Conclusion: The majority of independent community pharmacists are interested in incorporating personalized medicine services into their practices, but they require further education before this is possible. Future initiatives should focus on the development of comprehensive education programs to further train pharmacists for provision of these services.
Objectives: To evaluate the perceptions of independent community pharmacists within a regional independent community pharmacy cooperative on implementing personalized medicine services at their pharmacies and to gauge the pharmacists' self-reported knowledge of pharmacogenomic principles.
Design: Descriptive, exploratory, nonexperimental study.
Setting: American Pharmacy Services Corporation (APSC), 2011-12.
Participants: Pharmacists (n = 101) affiliated with the independent pharmacies of APSC.
Intervention: Single-mode survey
Main outcome measures: Independent community pharmacists' interest in implementing personalized medicine services, perceived readiness to provide such services, and perceived barriers to implementation.
Results: 101 completed surveys were returned for data analysis. The majority of pharmacists surveyed (75%) expressed interest in offering personalized medicine services. When asked to describe their knowledge of pharmacogenomics and readiness to implement such services, more than 50% said they were not knowledgeable on the subject and would not currently be comfortable making drug therapy recommendations to physicians or confident counseling patients based on results of genetic screenings without further training and education. Respondents identified cost of providing the service, reimbursement issues, current knowledge of pharmacogenomics, and time to devote to the program as the greatest barriers to implementing personalized medicine services.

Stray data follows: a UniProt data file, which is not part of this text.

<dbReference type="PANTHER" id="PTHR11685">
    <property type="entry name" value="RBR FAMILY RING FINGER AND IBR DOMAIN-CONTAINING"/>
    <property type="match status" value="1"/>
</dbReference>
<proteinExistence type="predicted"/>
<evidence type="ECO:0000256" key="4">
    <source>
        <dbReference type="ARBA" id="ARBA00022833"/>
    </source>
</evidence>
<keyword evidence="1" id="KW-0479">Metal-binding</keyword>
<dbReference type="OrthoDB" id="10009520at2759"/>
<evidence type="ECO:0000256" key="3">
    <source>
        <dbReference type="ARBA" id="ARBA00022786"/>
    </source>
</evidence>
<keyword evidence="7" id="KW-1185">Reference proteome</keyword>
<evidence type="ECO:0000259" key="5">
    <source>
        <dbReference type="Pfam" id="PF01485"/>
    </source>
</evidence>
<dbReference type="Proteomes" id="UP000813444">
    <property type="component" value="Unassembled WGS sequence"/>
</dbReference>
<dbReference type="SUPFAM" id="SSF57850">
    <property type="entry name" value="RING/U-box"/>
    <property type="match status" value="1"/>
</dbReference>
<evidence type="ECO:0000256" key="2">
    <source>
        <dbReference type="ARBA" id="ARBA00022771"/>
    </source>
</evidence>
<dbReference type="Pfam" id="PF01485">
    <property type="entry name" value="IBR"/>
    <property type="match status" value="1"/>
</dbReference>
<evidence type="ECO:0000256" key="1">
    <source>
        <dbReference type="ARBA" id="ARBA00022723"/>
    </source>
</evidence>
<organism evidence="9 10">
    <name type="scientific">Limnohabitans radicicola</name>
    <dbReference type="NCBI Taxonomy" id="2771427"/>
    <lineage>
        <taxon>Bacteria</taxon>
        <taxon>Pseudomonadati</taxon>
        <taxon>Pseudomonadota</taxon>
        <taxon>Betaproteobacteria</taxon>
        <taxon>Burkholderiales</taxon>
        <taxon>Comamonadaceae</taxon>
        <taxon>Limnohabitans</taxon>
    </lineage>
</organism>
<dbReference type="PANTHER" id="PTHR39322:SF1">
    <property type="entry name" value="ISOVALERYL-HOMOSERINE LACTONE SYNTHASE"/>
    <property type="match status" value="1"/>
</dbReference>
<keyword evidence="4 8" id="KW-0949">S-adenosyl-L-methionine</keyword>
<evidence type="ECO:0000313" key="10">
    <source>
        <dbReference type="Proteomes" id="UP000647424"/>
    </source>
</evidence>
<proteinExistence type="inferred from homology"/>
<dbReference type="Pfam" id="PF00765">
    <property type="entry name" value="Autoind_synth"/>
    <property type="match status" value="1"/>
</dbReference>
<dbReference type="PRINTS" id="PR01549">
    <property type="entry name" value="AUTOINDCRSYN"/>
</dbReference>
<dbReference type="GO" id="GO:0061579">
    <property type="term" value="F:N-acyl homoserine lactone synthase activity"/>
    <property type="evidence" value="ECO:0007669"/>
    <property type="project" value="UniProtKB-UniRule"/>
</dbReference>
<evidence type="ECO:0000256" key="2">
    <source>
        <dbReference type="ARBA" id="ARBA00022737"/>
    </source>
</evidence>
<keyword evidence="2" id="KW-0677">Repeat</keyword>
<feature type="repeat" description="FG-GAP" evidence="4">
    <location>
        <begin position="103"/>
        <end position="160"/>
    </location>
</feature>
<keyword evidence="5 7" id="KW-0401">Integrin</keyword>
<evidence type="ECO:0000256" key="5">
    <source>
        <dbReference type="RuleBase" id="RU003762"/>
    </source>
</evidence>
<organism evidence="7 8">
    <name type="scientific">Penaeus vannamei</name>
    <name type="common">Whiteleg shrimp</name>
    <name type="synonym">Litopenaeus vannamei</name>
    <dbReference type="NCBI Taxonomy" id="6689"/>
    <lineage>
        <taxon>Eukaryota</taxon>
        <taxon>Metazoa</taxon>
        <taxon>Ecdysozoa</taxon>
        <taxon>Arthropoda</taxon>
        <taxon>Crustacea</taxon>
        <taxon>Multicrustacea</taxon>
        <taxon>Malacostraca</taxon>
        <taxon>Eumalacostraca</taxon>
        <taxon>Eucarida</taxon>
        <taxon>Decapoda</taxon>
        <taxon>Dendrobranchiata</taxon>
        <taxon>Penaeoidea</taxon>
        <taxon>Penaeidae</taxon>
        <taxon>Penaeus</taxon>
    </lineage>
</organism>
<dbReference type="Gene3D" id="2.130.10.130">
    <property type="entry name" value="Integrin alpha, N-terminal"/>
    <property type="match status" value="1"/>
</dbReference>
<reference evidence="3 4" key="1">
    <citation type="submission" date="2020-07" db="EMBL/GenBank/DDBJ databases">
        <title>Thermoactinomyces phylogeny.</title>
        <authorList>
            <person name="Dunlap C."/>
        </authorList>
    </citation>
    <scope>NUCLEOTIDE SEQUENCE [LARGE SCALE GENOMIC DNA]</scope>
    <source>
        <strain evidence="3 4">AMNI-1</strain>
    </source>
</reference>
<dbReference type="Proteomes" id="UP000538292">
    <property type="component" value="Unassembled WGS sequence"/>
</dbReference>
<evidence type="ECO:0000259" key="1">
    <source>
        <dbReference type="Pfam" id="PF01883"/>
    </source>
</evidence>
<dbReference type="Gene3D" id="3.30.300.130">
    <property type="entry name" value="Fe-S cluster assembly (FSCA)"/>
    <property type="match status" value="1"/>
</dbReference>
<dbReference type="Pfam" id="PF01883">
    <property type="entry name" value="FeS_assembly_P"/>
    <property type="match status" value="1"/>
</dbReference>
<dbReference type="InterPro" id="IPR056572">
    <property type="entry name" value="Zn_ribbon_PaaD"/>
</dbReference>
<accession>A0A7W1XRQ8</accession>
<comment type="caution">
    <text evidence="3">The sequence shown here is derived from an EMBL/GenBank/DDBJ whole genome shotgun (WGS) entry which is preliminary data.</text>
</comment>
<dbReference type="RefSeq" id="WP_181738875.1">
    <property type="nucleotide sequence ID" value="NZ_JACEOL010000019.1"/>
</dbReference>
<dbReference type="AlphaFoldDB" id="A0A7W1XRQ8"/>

|Number of pages||8|
|Journal||Journal of the American Pharmacists Association|
|State||Published - Sep 1 2014|
Bibliographical noteFunding Information:
Funding: American Pharmacists Association Foundation Incentive Grant; additional support provided by the National Institute of Health's (NIH) National Center for Research Resources and National Center for Advancing Translational Sciences (grant 8UL1TR000117-02). The content is solely the responsibility of the authors and does not necessarily represent the official views of NIH.
Acknowledgment: The authors would like to acknowledge the American Pharmacists Association Foundation for providing an incentive grant to support this research. Additionally, the authors extend a special thank you to the American Pharmacy Services Corporation pharmacists who participated in this study.
- Community pharmacy
- Personalized medicine
ASJC Scopus subject areas
- Pharmacology (nursing)